If you want to do some more in-depth reading for tips and tricks on making your own sourdough starter and bread, check out what Cultures for Health has to say. They even offer heirloom sourdough cultures for sale if you don’t feel like playing with the fermentation side of things. However, if you are anxious to try your own sourdough at home and want to keep it simple, I urge you to just have a read through the post at the kitchn to give it a go. It may take some time from flour to loaf, but I promise, it’s easy and entirely worth it.

So now, dear little boozy readers, have you ever made your own sourdough? What kinds of tips and tricks can you pass on to a newb like me?




Deceptively Sinless Chocolate Avocado Pudding

Deceptively Sinless Chocolate Avocado Pudding

Chocolate Avocado PuddingI’ve always liked sweets, but pregnancy really amplifies this wicked taste of mine and I have been shamefully shoving junk food into my face like it’s the only thing that will keep me alive.

My lack of willpower and the attitude of “you deserve it, you’re pregnant!” have been a horrible combination. It has totally enabled me to satisfy this craving with whatever crap is handy (including but not limited to lots of chocolate bars) but I’ve started feeling guilty. I don’t think there’s anything wrong with indulging in moderation, but I guess I should probably be making sure I’m getting the right nutrients and all that blah blah blah.

My flawless logic also tells me that if I eat sweets that are more wholesome and nutritious, I can eat MORE of them.

I’m sticking to that theory, so don’t even try to talk me out of it. 

The easiest way to be healthier when in the clutches of a sugar jones is to stay away from packaged, processed sweets and eat things like fruit and yogurt, of course. When that doesn’t do the trick (i.e. most of the time, in my case), I can move on to sweets that are cut with nutritious ingredients, like a honey sweetened apple crisp, say, or chocolate quinoa brownies. Controlling these kinds of ingredients means making my own treats as much as I can, and now that I don’t feel like a hangover on a roadtrip in a stuffy car, I’m much more likely to do this.

However, I could have all the extra energy I’m capable of possessing and still not feel like putting in the effort to bake, so my credo (as always) is that simple is best. I want as few ingredients as possible with as few dishes as possible with as few steps as possible. That’s really not so much to ask, is it?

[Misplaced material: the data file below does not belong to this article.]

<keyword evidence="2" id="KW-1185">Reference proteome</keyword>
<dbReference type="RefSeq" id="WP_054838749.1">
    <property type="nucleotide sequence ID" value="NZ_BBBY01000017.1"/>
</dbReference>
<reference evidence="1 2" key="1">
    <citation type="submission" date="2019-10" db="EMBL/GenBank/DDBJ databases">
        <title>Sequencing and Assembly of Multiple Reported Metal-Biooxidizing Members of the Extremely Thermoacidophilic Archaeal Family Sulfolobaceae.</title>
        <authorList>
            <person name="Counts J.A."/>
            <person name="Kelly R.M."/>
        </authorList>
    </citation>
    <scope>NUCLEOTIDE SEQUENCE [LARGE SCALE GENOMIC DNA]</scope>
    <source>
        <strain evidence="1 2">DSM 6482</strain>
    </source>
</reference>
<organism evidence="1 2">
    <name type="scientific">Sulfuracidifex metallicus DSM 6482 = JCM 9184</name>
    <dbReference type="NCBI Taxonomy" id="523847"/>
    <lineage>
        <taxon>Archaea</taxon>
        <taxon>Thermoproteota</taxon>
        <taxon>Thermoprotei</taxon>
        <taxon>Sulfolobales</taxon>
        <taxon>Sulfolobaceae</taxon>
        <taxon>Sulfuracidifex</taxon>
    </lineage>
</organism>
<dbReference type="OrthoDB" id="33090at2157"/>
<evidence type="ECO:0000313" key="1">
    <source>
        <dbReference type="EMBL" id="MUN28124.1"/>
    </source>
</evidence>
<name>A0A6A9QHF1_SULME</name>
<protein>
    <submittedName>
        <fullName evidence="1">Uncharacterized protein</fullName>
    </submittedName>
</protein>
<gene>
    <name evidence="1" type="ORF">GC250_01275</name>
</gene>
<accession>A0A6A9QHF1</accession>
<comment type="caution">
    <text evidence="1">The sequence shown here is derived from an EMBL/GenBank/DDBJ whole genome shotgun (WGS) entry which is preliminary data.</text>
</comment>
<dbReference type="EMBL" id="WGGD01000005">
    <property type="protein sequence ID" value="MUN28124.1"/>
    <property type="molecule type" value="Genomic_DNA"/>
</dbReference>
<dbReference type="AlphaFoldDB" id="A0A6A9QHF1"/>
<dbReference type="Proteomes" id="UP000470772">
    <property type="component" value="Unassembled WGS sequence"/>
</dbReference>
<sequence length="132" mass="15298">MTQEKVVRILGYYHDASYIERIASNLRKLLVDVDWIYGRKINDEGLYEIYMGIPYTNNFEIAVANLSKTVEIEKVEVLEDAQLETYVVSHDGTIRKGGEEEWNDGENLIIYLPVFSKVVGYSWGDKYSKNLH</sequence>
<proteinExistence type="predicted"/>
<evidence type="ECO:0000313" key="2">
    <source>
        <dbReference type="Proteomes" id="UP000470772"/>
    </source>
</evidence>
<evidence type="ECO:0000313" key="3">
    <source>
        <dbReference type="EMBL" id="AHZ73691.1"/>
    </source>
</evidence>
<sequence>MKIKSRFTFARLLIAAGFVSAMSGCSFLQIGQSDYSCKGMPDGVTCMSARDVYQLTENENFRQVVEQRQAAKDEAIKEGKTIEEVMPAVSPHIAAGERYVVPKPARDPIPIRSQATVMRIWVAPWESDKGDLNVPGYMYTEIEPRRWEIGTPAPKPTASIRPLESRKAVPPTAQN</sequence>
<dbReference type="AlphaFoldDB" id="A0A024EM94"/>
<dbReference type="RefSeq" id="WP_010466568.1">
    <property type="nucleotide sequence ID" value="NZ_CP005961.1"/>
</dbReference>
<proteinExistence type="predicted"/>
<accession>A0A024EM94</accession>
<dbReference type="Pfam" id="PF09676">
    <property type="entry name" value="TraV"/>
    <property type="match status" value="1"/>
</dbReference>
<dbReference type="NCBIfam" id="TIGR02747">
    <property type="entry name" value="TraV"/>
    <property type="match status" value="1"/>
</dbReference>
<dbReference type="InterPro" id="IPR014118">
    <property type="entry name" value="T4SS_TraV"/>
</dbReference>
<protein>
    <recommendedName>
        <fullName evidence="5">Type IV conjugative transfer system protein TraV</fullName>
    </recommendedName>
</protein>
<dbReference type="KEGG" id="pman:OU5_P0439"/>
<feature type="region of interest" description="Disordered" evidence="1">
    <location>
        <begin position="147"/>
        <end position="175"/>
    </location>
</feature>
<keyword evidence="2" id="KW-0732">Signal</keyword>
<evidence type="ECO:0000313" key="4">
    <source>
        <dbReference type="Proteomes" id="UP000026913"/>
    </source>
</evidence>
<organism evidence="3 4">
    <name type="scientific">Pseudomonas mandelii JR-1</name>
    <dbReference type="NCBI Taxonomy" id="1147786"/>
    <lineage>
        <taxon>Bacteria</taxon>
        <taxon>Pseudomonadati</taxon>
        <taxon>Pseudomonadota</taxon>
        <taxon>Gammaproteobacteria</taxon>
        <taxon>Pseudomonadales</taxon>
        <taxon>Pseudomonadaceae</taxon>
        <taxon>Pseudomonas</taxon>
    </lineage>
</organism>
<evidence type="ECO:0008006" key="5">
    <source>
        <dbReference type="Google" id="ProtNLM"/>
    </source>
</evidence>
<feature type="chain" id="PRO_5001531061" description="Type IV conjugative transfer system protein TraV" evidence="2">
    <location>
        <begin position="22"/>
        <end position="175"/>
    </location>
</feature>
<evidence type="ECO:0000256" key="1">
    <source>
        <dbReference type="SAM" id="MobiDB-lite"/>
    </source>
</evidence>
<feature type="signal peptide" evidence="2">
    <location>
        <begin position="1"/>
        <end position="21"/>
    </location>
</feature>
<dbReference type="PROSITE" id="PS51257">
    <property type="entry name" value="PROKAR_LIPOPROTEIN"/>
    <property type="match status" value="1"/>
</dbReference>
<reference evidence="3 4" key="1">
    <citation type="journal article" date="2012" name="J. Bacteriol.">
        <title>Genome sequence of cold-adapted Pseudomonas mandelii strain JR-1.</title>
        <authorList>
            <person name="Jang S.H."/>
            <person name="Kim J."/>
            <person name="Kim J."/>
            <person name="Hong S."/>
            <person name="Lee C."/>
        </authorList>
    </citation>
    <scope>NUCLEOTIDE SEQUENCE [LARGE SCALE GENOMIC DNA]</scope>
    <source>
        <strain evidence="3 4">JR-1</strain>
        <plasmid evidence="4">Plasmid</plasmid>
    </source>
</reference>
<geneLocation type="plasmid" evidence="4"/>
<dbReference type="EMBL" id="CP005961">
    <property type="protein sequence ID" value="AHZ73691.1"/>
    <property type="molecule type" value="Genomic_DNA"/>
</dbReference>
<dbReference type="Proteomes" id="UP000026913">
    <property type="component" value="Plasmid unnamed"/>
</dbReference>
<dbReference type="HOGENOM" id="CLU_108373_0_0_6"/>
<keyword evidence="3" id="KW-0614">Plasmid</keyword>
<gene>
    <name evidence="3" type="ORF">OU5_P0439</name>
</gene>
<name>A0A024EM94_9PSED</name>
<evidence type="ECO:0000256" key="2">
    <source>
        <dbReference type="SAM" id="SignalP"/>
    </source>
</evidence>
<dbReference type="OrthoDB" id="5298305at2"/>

My ultimate go-to simple and healthy dessert, then, is chocolate avocado pudding.  It’s a bit of a no-brainer, really: avocados are really good for everyone, but as it turns out, they are extra good for us pregnant lassies. Avocados are high in potassium (which helps keep all that extra fluid in your swollen self at the right chemical balance), high in fibre (lowers blood pressure thereby reducing the risk of preeclampsia and also keeps you… you know, moving), and they are also a good source of Vitamin B6 and Vitamin C. They are sometimes thought to be very fattening but the fat content we are looking at is unsaturated. The good kind. Unsaturated fat is crucial in brain and nervous system development, giving you another good reason to dig in while you’re growing a whole human (and also a good reason to feed avocados to your kids).

Chocolate, of course, has gotten a lot of positive attention in recent years as it is now thought to be a healthy choice when you are looking for something to file the edge off your sweet tooth. If you select a good quality dark chocolate (meaning at least 70% cocoa content, but the higher the better), you are enjoying a treat that is a source of antioxidant flavonoids which will not only help your body repair cell damage but can also help protect your cardiovascular system. It does have to be dark chocolate, though: milk chocolate and Dutch processed cocoa are both processed to remove some of the bitterness that raw cacao holds which strips them of much of their flavonoids. 

This being noted, I’m sure you’ve realized that this chocolate avocado pudding is on the dark side. If you’re not a huge dark chocolate fan, you can serve this dessert with whipped cream which cuts some of the bitterness. It may not keep the fat content down, but lemme tell ya, it definitely jacks up the delicious factor.

I have to give Tracy full credit for this chocolate avocado pudding recipe — she practically lived off the stuff when she was pregnant and introduced it to me then. I will give you two versions of this pudding: one uses mainly whole ingredients and is a little bit healthier than the second which uses chocolate chips. Both versions are smooth and silky beyond what you would have possibly imagined, and both are rich and chocolatey and decadent. The major difference between these two recipes is that the chocolate chip version sets into a ganache-like texture while the cocoa version stays a little softer and more like pudding. I usually make the chocolate chip version because it has less ingredients (see credo above) and because I like the firmer texture, but if you want to go guilt-free, you can make the cocoa version — which incidentally fits in with vegan and raw food diets, if that’s something you’re observing.